You may be able to leave the entire joist alone, 100% intact.
1. The tub has both an overflow hole and a drain hole. Pipes under the tub can be routed so that the drain pipe goes down either right under the overflow OR right under the drain. That gives you a couple inches leeway right there before you read on. You may have to buy a fitting or two. Call the tub mannufacturer and look on their web site.
2. You can also send the pipe down through the floor anywhere else too. In the space between the overflow and the tub drain, or anywhere else.
3. Tailpiece can go sideways too.
You can send the tub tailpiece horizontally ("sideways") instead of vertically ("down"), right past the overflow standpipe, and then route it the way you want to after you get far enough away from the joist, turning down through the subfloor where it works best.
4. Zigzag offset; won't cut much of the joist.
You can buy offset drains, that go 45 degrees through your subfloor and that barely need to cut the joist. Many are 2" in diameter, made for shower drains. You can also build your own using "street 45" fittings if you want to, and then you could stay with your 1.5" diameter pipe. Copper fittings take less space than PVC; that may be useful, if you connect to the tub tailpiece with copper to get through the floor, and then once through you adapt to PVC (assuming your house has PVC drains). Search on "street ell" and "Street elbow", here and on the web in general. Plan, calculate, measure including the thickness of your subfloor and the height of open space under the tub too.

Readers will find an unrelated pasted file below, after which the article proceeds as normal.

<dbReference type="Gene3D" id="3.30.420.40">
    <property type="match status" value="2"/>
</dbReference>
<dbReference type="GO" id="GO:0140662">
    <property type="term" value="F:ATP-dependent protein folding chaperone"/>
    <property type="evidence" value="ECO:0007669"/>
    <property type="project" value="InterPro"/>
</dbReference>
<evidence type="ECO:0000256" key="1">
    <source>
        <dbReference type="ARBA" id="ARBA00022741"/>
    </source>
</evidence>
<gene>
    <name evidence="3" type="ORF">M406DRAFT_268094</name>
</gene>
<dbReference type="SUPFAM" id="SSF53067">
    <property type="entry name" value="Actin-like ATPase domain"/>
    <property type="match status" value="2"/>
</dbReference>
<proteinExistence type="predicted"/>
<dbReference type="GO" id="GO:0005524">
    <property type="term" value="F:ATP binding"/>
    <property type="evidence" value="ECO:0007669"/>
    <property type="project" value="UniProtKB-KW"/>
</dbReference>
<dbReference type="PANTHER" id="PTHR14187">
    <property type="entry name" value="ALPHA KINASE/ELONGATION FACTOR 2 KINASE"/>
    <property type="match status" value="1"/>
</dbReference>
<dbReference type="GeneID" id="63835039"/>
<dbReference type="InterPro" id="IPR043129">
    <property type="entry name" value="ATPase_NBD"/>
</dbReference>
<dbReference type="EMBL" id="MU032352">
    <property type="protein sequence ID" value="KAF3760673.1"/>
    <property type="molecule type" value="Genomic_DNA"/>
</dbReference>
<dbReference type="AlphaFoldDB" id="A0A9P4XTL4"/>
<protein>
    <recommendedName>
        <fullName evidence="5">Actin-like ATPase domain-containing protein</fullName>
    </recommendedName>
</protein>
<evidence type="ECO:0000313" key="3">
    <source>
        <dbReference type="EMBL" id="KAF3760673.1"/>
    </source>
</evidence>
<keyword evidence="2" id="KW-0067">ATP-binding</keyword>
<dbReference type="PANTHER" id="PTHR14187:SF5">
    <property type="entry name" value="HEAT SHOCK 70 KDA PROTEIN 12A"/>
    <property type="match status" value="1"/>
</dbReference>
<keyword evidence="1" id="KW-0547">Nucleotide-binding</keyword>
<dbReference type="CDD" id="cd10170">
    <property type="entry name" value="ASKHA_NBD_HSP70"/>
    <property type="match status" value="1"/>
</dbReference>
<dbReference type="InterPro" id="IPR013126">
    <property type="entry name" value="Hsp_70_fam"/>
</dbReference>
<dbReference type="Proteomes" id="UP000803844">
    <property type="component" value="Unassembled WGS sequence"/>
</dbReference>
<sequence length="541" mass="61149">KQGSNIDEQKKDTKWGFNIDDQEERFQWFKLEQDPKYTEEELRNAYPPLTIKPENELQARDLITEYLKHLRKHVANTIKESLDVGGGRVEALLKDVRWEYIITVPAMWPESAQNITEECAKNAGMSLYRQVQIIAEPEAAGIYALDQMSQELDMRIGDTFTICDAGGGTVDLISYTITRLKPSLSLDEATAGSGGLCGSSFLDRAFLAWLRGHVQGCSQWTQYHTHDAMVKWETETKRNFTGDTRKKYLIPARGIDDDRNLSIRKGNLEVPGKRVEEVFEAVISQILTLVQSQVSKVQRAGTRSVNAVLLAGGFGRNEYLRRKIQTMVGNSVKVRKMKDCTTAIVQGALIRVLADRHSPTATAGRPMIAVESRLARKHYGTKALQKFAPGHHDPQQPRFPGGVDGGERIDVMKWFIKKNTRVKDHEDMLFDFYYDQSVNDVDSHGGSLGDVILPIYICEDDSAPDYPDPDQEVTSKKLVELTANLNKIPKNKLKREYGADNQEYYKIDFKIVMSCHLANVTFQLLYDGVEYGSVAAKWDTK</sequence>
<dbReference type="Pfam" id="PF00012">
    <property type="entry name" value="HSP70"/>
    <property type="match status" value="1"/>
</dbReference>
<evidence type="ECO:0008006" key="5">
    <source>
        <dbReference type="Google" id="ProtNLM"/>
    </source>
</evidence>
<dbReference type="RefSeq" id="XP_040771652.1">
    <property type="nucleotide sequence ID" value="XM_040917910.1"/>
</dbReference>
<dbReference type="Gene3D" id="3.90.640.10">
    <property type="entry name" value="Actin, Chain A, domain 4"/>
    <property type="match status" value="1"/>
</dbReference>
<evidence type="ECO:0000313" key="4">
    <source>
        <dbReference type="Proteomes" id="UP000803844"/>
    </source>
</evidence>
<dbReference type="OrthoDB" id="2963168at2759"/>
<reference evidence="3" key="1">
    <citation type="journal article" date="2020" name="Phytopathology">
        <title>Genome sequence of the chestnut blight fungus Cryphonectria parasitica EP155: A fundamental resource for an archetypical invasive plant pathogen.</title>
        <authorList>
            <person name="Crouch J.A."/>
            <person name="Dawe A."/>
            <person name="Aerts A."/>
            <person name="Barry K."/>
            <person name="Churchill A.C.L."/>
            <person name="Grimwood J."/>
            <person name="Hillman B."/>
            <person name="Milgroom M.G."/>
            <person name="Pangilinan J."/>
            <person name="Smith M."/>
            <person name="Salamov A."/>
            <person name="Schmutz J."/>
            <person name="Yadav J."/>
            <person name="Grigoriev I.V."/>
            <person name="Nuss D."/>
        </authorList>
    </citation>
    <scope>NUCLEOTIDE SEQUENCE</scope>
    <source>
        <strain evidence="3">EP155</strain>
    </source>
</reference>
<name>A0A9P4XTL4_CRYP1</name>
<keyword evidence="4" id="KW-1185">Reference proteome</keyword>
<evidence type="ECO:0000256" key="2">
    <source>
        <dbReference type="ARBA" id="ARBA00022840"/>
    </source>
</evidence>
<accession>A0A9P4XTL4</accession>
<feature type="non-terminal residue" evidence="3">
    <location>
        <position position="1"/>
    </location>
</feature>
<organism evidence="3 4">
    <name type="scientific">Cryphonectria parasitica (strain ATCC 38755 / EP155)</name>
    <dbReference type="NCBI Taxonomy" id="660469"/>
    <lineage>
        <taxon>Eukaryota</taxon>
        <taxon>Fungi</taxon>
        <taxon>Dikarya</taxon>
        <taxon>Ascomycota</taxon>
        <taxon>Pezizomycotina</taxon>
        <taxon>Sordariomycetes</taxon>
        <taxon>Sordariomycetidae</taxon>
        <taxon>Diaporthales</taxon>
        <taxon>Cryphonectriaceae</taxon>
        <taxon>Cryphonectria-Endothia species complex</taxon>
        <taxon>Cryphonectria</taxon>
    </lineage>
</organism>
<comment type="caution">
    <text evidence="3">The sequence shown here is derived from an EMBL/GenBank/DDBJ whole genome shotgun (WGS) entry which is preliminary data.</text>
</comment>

BTW, the distance you are talking about, may be the OTHER distance in a flat plane and not the distance halfway between a 32 inch wide tub. This distance is the most important one. It is always normal for the drain to be halfway between two sides, when the tub is symmetrical on that axis.
So, the distance that is always unknown and will vary from tub to tub, is the number of inches to the end wall, not side-to-side between the two sides that are 32 inches apart.